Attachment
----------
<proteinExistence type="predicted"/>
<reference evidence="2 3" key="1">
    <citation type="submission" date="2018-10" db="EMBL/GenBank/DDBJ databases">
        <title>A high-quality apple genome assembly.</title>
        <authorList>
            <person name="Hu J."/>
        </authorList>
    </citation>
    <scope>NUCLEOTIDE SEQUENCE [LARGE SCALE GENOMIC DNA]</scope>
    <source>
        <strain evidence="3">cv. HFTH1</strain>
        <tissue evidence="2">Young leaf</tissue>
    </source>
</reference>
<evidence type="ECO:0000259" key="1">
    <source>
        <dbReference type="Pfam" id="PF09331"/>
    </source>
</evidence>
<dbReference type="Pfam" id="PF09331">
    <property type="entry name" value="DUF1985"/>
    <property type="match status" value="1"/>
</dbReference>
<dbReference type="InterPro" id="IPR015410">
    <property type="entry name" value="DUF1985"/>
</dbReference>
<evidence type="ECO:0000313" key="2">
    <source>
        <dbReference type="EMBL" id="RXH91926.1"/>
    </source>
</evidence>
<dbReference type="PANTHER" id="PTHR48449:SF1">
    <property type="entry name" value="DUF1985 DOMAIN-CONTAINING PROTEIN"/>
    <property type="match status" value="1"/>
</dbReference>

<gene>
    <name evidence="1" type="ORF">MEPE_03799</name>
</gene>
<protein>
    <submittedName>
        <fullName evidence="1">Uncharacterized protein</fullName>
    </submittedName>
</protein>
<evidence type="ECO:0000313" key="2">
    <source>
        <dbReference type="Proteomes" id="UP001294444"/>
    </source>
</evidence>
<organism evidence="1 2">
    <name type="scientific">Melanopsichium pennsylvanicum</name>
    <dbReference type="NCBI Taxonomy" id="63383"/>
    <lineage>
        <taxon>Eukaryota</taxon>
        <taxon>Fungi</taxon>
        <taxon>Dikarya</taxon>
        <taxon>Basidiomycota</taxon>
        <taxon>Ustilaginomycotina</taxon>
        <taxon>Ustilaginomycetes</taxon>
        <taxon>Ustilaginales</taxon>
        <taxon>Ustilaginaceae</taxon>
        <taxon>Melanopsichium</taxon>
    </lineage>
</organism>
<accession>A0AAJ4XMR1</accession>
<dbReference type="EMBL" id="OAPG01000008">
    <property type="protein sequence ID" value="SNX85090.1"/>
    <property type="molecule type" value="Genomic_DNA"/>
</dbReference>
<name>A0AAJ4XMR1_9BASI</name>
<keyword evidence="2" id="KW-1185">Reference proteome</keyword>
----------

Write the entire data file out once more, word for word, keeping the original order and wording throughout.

<proteinExistence type="predicted"/>
<reference evidence="2 3" key="1">
    <citation type="submission" date="2018-10" db="EMBL/GenBank/DDBJ databases">
        <title>A high-quality apple genome assembly.</title>
        <authorList>
            <person name="Hu J."/>
        </authorList>
    </citation>
    <scope>NUCLEOTIDE SEQUENCE [LARGE SCALE GENOMIC DNA]</scope>
    <source>
        <strain evidence="3">cv. HFTH1</strain>
        <tissue evidence="2">Young leaf</tissue>
    </source>
</reference>
<evidence type="ECO:0000259" key="1">
    <source>
        <dbReference type="Pfam" id="PF09331"/>
    </source>
</evidence>
<dbReference type="Pfam" id="PF09331">
    <property type="entry name" value="DUF1985"/>
    <property type="match status" value="1"/>
</dbReference>
<dbReference type="InterPro" id="IPR015410">
    <property type="entry name" value="DUF1985"/>
</dbReference>
<evidence type="ECO:0000313" key="2">
    <source>
        <dbReference type="EMBL" id="RXH91926.1"/>
    </source>
</evidence>
<dbReference type="PANTHER" id="PTHR48449:SF1">
    <property type="entry name" value="DUF1985 DOMAIN-CONTAINING PROTEIN"/>
    <property type="match status" value="1"/>
</dbReference>

<gene>
    <name evidence="1" type="ORF">MEPE_03799</name>
</gene>
<protein>
    <submittedName>
        <fullName evidence="1">Uncharacterized protein</fullName>
    </submittedName>
</protein>
<evidence type="ECO:0000313" key="2">
    <source>
        <dbReference type="Proteomes" id="UP001294444"/>
    </source>
</evidence>
<organism evidence="1 2">
    <name type="scientific">Melanopsichium pennsylvanicum</name>
    <dbReference type="NCBI Taxonomy" id="63383"/>
    <lineage>
        <taxon>Eukaryota</taxon>
        <taxon>Fungi</taxon>
        <taxon>Dikarya</taxon>
        <taxon>Basidiomycota</taxon>
        <taxon>Ustilaginomycotina</taxon>
        <taxon>Ustilaginomycetes</taxon>
        <taxon>Ustilaginales</taxon>
        <taxon>Ustilaginaceae</taxon>
        <taxon>Melanopsichium</taxon>
    </lineage>
</organism>
<accession>A0AAJ4XMR1</accession>
<dbReference type="EMBL" id="OAPG01000008">
    <property type="protein sequence ID" value="SNX85090.1"/>
    <property type="molecule type" value="Genomic_DNA"/>
</dbReference>
<name>A0AAJ4XMR1_9BASI</name>
<keyword evidence="2" id="KW-1185">Reference proteome</keyword>